Change happens when you can educate and inspire others-- when you can use facts to create faith in what's possible.
For those of you who will continue in the sciences or research, the easy part will be to write papers for your peers. The harder part is how you'll explain "inconvenient truths" to people who may not want to hear them. How will you rouse an audience to action?
Finally, why do public service?
But why serve your community, state or country? For me, I volunteered my time because of a gift I received my first year in college.
On my first day of school in Michigan I met Michael Krzys, who one day would be the best man at my wedding. As we got to know each other, I pretty quickly realized that I had met my match, someone with even more curiosity, creativity and a wry sense of humor.
But as I got to know Michael, there was another, completely foreign part of him I didn't understand. It would take me another 30 years.
From the day I met him he had a commitment to public service that was deep, heartfelt, profound, unshakable and to me, mysterious and completely unfathomable. Even as a freshman, Michael already knew that his calling was to help others and to do so he was determined to become a public service lawyer.
It confused and unnerved me to know someone with so much certainty about the meaning and direction of his life. It couldn't have been more different from mine.
After our first year our lives took different paths. When they would touch again, it would be in ways neither of us could have predicted.
I left school and joined the Air Force during Vietnam, and Michael and I kept in touch via letters - me telling him about adventures in the military, fighter planes, electronics and foreign countries. His letters to me explained that while he appreciated my dedication to national service, public service was the higher calling. Each of his letters ended with him reminding me that I was destined for a different career.
When I got back from Southeast Asia, Michael was in Law School and I was stationed nearby. Over dinner we'd argue about politics, talk about how to best save the world, and he'd tell me what he was learning that week in his law school classes. I remember when he taught me the best way to understand an issue was to learn how to argue both sides of a case.
When I got out of the military, Michael was finishing up law school. A year later he and his new wife headed to the South to work for Georgia Legal Services.
I moved to Silicon Valley, and we kept up a sporadic correspondence, me trying to explain startups and Michael telling me about the world of civil rights and social justice for the poor.
If possible, it seemed like his excitement for what he was doing matched mine. I just didn't understand why he did it.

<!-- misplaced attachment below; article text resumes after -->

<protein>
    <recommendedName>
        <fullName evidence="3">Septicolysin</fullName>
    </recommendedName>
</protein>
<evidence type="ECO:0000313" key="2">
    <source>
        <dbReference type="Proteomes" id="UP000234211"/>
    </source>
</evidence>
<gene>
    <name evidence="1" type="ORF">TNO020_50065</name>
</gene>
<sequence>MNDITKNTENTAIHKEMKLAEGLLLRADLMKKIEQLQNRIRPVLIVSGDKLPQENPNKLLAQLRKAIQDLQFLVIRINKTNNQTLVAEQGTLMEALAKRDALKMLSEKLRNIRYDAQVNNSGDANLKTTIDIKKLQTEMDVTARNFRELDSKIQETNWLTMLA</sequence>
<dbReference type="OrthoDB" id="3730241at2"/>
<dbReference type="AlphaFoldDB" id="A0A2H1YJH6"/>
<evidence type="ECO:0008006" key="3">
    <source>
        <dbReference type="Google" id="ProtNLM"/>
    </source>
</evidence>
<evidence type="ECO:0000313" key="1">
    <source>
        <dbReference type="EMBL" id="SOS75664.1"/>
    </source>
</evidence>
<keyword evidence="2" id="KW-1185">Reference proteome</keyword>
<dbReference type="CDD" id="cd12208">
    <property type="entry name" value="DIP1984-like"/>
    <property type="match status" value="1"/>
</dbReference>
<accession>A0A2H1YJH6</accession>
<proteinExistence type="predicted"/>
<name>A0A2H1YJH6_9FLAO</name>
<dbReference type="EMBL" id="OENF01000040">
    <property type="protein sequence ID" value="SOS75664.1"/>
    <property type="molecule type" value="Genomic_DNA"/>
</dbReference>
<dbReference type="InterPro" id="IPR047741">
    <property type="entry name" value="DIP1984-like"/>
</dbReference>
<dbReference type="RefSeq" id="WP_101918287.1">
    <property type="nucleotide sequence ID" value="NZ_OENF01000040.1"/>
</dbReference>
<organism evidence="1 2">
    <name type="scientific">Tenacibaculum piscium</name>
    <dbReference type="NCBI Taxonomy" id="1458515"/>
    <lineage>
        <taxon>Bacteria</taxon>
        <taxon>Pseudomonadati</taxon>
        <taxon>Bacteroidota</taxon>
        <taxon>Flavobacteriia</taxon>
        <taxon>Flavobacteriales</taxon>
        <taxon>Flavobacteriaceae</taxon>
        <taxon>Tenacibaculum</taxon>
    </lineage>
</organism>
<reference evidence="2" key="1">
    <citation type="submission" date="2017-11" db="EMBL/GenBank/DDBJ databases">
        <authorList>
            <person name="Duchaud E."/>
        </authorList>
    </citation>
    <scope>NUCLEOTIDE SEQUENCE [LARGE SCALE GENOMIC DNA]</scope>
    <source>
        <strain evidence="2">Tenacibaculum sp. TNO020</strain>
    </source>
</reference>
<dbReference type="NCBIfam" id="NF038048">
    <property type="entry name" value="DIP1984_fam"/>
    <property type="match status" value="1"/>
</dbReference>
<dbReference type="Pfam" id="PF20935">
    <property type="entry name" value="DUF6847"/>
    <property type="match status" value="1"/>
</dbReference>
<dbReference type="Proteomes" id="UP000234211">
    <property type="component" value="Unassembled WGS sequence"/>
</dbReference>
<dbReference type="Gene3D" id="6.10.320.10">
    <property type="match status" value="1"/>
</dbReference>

For entrepreneurs, understanding why people dedicate their lives to working for non-profits is hard to fathom. Why work for low pay, on something that wasn't going to deliver a product that would change the world?
Today, each time I see the staffs of those non-profits I support, I get a glimpse of that same passion, commitment and sense of doing right that I first heard my freshman year decades ago. For the best of them, it's not a job, it's a life-long calling. They remind me of what Michael might have become.
One fine California April day, three years in Silicon Valley and now into my second startup, I got a call from someone in Michigan who had been trying to track me down.
Michael and his wife were bringing some kids to camp, and he was killed in a head-on car accident with a drunk driver. His wife and the kids survived.
It took me a long time, but as I got older, I realized that life was more than just about work, technical innovation and business. Michael and others worked to preserve and protect the values that made life worth living. And while we were making things, they were the ones who were changing our society into a more just place to live.
There wasn't a day that went by during my time on the Coastal Commission that I didn't wonder what Michael Krzys would do. He was my model as a human being who found his own compass.
I always hoped that mine would point in the same direction.
Graduates, as you set out on your own extraordinary adventures, remember the measure of a life is not time or money. It's the impact you make serving God, your family, community, and country.
Your report card is whether you leave the world a better place.
Carpe Diem. Seize the Day.